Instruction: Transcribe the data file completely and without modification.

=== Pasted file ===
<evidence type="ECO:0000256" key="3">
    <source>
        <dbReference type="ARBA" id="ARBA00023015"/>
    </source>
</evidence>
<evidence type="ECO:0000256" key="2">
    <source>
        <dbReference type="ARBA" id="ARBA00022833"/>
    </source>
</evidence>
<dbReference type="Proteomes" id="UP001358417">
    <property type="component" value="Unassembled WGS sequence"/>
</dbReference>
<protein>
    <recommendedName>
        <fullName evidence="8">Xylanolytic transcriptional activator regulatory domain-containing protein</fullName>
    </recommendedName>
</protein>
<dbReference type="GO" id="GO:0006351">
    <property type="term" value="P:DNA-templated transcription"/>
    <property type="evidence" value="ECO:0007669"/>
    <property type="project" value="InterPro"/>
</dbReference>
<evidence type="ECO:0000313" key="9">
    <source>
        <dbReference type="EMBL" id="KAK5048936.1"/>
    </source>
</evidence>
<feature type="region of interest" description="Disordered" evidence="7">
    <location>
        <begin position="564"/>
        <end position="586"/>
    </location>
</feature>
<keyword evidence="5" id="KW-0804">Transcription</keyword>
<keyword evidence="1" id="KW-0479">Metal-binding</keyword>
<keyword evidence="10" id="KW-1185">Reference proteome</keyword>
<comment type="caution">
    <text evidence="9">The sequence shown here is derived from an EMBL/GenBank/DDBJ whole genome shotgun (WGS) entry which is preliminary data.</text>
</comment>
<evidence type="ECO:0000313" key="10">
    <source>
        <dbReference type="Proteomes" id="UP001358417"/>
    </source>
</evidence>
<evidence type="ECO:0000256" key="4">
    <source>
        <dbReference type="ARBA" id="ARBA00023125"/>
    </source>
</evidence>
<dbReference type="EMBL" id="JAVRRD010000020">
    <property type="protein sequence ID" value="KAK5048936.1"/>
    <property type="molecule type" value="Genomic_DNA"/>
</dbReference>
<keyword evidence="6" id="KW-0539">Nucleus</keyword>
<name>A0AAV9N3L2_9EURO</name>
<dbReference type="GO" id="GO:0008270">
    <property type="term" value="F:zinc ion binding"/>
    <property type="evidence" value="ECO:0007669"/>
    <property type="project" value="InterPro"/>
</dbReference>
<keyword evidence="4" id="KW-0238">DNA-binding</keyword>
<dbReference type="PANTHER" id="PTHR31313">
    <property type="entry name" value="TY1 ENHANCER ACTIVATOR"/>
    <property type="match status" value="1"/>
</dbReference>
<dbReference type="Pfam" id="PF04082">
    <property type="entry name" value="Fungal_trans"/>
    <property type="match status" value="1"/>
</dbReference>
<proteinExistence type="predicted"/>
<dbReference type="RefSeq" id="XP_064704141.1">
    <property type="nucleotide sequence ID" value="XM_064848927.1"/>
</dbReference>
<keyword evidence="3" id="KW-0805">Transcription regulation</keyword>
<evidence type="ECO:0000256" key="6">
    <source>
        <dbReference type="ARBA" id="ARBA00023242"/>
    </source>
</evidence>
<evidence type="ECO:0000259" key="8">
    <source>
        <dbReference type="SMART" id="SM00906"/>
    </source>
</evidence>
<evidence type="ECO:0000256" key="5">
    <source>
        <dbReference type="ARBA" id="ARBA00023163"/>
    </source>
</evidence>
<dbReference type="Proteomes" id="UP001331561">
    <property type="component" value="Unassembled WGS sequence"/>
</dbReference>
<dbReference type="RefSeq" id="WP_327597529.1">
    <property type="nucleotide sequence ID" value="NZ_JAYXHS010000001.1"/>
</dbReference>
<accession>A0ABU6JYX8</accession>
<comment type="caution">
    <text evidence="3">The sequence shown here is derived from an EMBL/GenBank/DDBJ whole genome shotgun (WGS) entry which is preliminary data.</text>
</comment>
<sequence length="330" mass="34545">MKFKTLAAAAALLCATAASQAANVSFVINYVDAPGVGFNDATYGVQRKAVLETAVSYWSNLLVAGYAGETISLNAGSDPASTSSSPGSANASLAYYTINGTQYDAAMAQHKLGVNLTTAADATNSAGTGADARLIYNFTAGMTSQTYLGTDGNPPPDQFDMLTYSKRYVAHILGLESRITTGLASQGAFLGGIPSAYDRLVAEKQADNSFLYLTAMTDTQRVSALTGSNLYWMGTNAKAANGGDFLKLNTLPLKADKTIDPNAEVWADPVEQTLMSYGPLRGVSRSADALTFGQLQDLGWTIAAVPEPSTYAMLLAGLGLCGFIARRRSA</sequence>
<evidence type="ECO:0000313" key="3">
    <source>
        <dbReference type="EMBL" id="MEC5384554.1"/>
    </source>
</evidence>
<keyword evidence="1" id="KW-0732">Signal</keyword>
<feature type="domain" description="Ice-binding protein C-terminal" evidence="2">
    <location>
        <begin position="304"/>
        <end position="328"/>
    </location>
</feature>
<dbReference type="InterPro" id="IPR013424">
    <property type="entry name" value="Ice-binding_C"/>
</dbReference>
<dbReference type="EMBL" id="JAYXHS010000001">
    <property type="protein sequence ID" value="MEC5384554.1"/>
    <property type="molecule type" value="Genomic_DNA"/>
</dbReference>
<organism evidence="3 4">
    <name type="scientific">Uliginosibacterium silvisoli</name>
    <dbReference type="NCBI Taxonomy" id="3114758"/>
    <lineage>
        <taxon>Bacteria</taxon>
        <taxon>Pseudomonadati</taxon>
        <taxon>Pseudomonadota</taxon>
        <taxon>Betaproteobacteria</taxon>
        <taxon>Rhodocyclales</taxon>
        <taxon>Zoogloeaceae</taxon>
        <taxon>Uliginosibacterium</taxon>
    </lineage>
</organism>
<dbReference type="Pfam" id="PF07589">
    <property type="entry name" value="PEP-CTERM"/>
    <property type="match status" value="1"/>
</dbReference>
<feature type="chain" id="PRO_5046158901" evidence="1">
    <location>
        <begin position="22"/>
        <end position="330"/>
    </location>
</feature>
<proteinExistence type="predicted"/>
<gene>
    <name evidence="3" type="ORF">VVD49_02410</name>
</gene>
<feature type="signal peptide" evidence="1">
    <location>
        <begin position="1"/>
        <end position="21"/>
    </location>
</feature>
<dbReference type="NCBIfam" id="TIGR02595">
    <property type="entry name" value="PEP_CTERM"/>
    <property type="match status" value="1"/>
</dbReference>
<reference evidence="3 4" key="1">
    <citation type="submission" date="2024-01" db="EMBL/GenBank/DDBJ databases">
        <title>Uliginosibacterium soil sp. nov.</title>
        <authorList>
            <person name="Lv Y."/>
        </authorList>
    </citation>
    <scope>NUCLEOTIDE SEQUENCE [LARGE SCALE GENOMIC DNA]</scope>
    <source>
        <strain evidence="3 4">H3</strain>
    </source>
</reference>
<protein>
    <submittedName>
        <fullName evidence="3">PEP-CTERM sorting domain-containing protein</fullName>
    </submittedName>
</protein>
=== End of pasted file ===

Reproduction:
<evidence type="ECO:0000256" key="3">
    <source>
        <dbReference type="ARBA" id="ARBA00023015"/>
    </source>
</evidence>
<evidence type="ECO:0000256" key="2">
    <source>
        <dbReference type="ARBA" id="ARBA00022833"/>
    </source>
</evidence>
<dbReference type="Proteomes" id="UP001358417">
    <property type="component" value="Unassembled WGS sequence"/>
</dbReference>
<protein>
    <recommendedName>
        <fullName evidence="8">Xylanolytic transcriptional activator regulatory domain-containing protein</fullName>
    </recommendedName>
</protein>
<dbReference type="GO" id="GO:0006351">
    <property type="term" value="P:DNA-templated transcription"/>
    <property type="evidence" value="ECO:0007669"/>
    <property type="project" value="InterPro"/>
</dbReference>
<evidence type="ECO:0000313" key="9">
    <source>
        <dbReference type="EMBL" id="KAK5048936.1"/>
    </source>
</evidence>
<feature type="region of interest" description="Disordered" evidence="7">
    <location>
        <begin position="564"/>
        <end position="586"/>
    </location>
</feature>
<keyword evidence="5" id="KW-0804">Transcription</keyword>
<keyword evidence="1" id="KW-0479">Metal-binding</keyword>
<keyword evidence="10" id="KW-1185">Reference proteome</keyword>
<comment type="caution">
    <text evidence="9">The sequence shown here is derived from an EMBL/GenBank/DDBJ whole genome shotgun (WGS) entry which is preliminary data.</text>
</comment>
<evidence type="ECO:0000313" key="10">
    <source>
        <dbReference type="Proteomes" id="UP001358417"/>
    </source>
</evidence>
<evidence type="ECO:0000256" key="4">
    <source>
        <dbReference type="ARBA" id="ARBA00023125"/>
    </source>
</evidence>
<dbReference type="EMBL" id="JAVRRD010000020">
    <property type="protein sequence ID" value="KAK5048936.1"/>
    <property type="molecule type" value="Genomic_DNA"/>
</dbReference>
<keyword evidence="6" id="KW-0539">Nucleus</keyword>
<name>A0AAV9N3L2_9EURO</name>
<dbReference type="GO" id="GO:0008270">
    <property type="term" value="F:zinc ion binding"/>
    <property type="evidence" value="ECO:0007669"/>
    <property type="project" value="InterPro"/>
</dbReference>
<keyword evidence="4" id="KW-0238">DNA-binding</keyword>
<dbReference type="PANTHER" id="PTHR31313">
    <property type="entry name" value="TY1 ENHANCER ACTIVATOR"/>
    <property type="match status" value="1"/>
</dbReference>
<dbReference type="Pfam" id="PF04082">
    <property type="entry name" value="Fungal_trans"/>
    <property type="match status" value="1"/>
</dbReference>
<proteinExistence type="predicted"/>
<dbReference type="RefSeq" id="XP_064704141.1">
    <property type="nucleotide sequence ID" value="XM_064848927.1"/>
</dbReference>
<keyword evidence="3" id="KW-0805">Transcription regulation</keyword>
<evidence type="ECO:0000256" key="6">
    <source>
        <dbReference type="ARBA" id="ARBA00023242"/>
    </source>
</evidence>
<evidence type="ECO:0000259" key="8">
    <source>
        <dbReference type="SMART" id="SM00906"/>
    </source>
</evidence>
<evidence type="ECO:0000256" key="5">
    <source>
        <dbReference type="ARBA" id="ARBA00023163"/>
    </source>
</evidence>
<dbReference type="Proteomes" id="UP001331561">
    <property type="component" value="Unassembled WGS sequence"/>
</dbReference>
<dbReference type="RefSeq" id="WP_327597529.1">
    <property type="nucleotide sequence ID" value="NZ_JAYXHS010000001.1"/>
</dbReference>
<accession>A0ABU6JYX8</accession>
<comment type="caution">
    <text evidence="3">The sequence shown here is derived from an EMBL/GenBank/DDBJ whole genome shotgun (WGS) entry which is preliminary data.</text>
</comment>
<sequence length="330" mass="34545">MKFKTLAAAAALLCATAASQAANVSFVINYVDAPGVGFNDATYGVQRKAVLETAVSYWSNLLVAGYAGETISLNAGSDPASTSSSPGSANASLAYYTINGTQYDAAMAQHKLGVNLTTAADATNSAGTGADARLIYNFTAGMTSQTYLGTDGNPPPDQFDMLTYSKRYVAHILGLESRITTGLASQGAFLGGIPSAYDRLVAEKQADNSFLYLTAMTDTQRVSALTGSNLYWMGTNAKAANGGDFLKLNTLPLKADKTIDPNAEVWADPVEQTLMSYGPLRGVSRSADALTFGQLQDLGWTIAAVPEPSTYAMLLAGLGLCGFIARRRSA</sequence>
<evidence type="ECO:0000313" key="3">
    <source>
        <dbReference type="EMBL" id="MEC5384554.1"/>
    </source>
</evidence>
<keyword evidence="1" id="KW-0732">Signal</keyword>
<feature type="domain" description="Ice-binding protein C-terminal" evidence="2">
    <location>
        <begin position="304"/>
        <end position="328"/>
    </location>
</feature>
<dbReference type="InterPro" id="IPR013424">
    <property type="entry name" value="Ice-binding_C"/>
</dbReference>
<dbReference type="EMBL" id="JAYXHS010000001">
    <property type="protein sequence ID" value="MEC5384554.1"/>
    <property type="molecule type" value="Genomic_DNA"/>
</dbReference>
<organism evidence="3 4">
    <name type="scientific">Uliginosibacterium silvisoli</name>
    <dbReference type="NCBI Taxonomy" id="3114758"/>
    <lineage>
        <taxon>Bacteria</taxon>
        <taxon>Pseudomonadati</taxon>
        <taxon>Pseudomonadota</taxon>
        <taxon>Betaproteobacteria</taxon>
        <taxon>Rhodocyclales</taxon>
        <taxon>Zoogloeaceae</taxon>
        <taxon>Uliginosibacterium</taxon>
    </lineage>
</organism>
<dbReference type="Pfam" id="PF07589">
    <property type="entry name" value="PEP-CTERM"/>
    <property type="match status" value="1"/>
</dbReference>
<feature type="chain" id="PRO_5046158901" evidence="1">
    <location>
        <begin position="22"/>
        <end position="330"/>
    </location>
</feature>
<proteinExistence type="predicted"/>
<gene>
    <name evidence="3" type="ORF">VVD49_02410</name>
</gene>
<feature type="signal peptide" evidence="1">
    <location>
        <begin position="1"/>
        <end position="21"/>
    </location>
</feature>
<dbReference type="NCBIfam" id="TIGR02595">
    <property type="entry name" value="PEP_CTERM"/>
    <property type="match status" value="1"/>
</dbReference>
<reference evidence="3 4" key="1">
    <citation type="submission" date="2024-01" db="EMBL/GenBank/DDBJ databases">
        <title>Uliginosibacterium soil sp. nov.</title>
        <authorList>
            <person name="Lv Y."/>
        </authorList>
    </citation>
    <scope>NUCLEOTIDE SEQUENCE [LARGE SCALE GENOMIC DNA]</scope>
    <source>
        <strain evidence="3 4">H3</strain>
    </source>
</reference>
<protein>
    <submittedName>
        <fullName evidence="3">PEP-CTERM sorting domain-containing protein</fullName>
    </submittedName>
</protein>